Once the display was configured properly it was time to jump in and do some shooting. I was immediately grabbed by the game's striking visuals. While many shmups choose to focus on cold mechanistic designs, Futari opts for a more colourful approach, using a rich forest backdrop to move beyond the world of gunmetal and gray. Every aspect of the game world from the backgrounds, to animal influenced enemies and even the bullet patterns feels just. There's a natural flow to gameplay were you can feel at peace and Zen-like, even though you're on the edge of your seat and twitching. It's a strange sensation I've never felt before, but stands as a testament to Futari's through design and makes it an easy game to pick up and play over and over again. Musically the game is just as competent with soundtrack that again feels more natural and non-industrial. It's very melodic instead of beat focused, adding greatly to the overall peaceful atmosphere.

Before gameplay actually begins there are yet more options to decide. Will you be playing as Reco, the 15-year old rider of the golden beetle Kiniro, or will you take out young Palm and his dragon Hirow; and will you be using the Normal or Abnormal version of the character? Each character has his or her own strengths and weaknesses; finding the set that best suits your play style will ultimately determine how you play. Once you've decided on a character there's still one last choice to make — do you play Original, Maniac or Ultra?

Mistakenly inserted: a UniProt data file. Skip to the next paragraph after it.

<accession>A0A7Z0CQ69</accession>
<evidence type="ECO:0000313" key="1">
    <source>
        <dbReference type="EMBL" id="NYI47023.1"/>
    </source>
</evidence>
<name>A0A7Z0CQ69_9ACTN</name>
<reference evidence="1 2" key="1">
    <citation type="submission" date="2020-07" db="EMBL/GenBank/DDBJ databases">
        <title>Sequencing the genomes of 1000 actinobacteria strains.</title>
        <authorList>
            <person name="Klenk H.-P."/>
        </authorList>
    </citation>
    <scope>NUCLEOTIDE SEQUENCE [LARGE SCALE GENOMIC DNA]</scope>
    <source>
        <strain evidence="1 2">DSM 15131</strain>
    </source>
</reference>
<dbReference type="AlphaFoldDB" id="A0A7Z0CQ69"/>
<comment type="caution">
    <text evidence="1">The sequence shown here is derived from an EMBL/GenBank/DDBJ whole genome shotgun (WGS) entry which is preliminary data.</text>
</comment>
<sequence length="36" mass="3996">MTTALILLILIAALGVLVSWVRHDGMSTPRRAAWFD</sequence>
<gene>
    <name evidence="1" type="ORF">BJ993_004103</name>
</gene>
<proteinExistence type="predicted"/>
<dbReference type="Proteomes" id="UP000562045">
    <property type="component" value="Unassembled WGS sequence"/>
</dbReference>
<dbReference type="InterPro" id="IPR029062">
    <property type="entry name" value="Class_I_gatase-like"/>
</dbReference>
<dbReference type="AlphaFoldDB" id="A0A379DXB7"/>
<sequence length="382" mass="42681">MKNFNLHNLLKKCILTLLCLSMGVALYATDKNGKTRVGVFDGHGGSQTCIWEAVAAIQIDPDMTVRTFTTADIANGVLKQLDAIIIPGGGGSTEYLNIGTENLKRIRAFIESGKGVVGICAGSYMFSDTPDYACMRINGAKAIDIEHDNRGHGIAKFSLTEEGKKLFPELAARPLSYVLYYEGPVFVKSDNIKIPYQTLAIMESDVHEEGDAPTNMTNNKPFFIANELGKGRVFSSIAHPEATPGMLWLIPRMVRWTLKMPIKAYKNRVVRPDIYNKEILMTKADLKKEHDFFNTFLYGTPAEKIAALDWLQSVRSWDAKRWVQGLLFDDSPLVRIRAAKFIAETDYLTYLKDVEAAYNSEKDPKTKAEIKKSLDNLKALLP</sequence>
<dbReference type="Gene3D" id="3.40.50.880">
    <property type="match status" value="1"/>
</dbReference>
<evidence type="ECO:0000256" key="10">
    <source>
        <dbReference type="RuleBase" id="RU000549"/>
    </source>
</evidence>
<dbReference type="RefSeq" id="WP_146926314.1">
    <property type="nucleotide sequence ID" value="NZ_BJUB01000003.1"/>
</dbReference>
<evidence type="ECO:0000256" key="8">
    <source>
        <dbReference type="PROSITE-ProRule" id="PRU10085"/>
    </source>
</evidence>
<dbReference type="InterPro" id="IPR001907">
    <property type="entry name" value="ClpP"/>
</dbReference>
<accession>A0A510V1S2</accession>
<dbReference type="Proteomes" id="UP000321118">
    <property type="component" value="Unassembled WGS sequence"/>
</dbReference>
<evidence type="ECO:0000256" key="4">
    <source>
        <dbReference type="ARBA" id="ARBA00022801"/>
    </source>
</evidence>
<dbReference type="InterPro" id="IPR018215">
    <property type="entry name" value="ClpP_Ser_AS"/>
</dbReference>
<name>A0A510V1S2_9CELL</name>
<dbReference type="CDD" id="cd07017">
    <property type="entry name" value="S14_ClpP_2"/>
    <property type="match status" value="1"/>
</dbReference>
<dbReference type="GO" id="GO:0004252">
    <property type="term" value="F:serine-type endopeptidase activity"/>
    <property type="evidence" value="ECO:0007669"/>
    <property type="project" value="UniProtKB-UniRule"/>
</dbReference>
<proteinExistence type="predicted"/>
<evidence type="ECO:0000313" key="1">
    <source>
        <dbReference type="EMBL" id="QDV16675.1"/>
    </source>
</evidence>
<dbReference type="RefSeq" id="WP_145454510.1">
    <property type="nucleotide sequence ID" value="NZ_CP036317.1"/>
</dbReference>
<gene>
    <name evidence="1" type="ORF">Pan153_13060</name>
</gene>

Original mode is sort of the vanilla version of the game. Enemies are the least dense and move slower, bosses die the quickest and scoring is all about playing the item collecting game. Kill an enemy and it drops some gems. Kill them with your bullets when the hundreds position on the overall gem counter is between 0-4, or the laser if it's between 5-9, and you get larger gems that are worth more. The higher your gem count, the higher your combo. If you die or bomb you’ll lose a healthy chunk of your counter so be warned. It's a simple system but it’s fun to play and forces you to try the different shot types. Once you’ve mastered Original it’s time to move on.

This brings us to Maniac mode, where things are kicked up a notch by increasing bullet density and switching from collecting to a chain mechanic. Shooting enemies with bullets boosts the chain meter and makes them drop gems, while firing with the laser rapidly decreases your total gem count. There are two exceptions to this rule. First, if the chain bar is full and flashing red any enemies you laser will drop twice the number of gems. Second, if the chain bar is empty enemies, will drop blue gems which are worth a lot of points, but subtract from your overall gem counter. It takes some time to get a feel for the mechanic, but once you hit your stride you'll find it’s a lot more enjoyable than other chain games.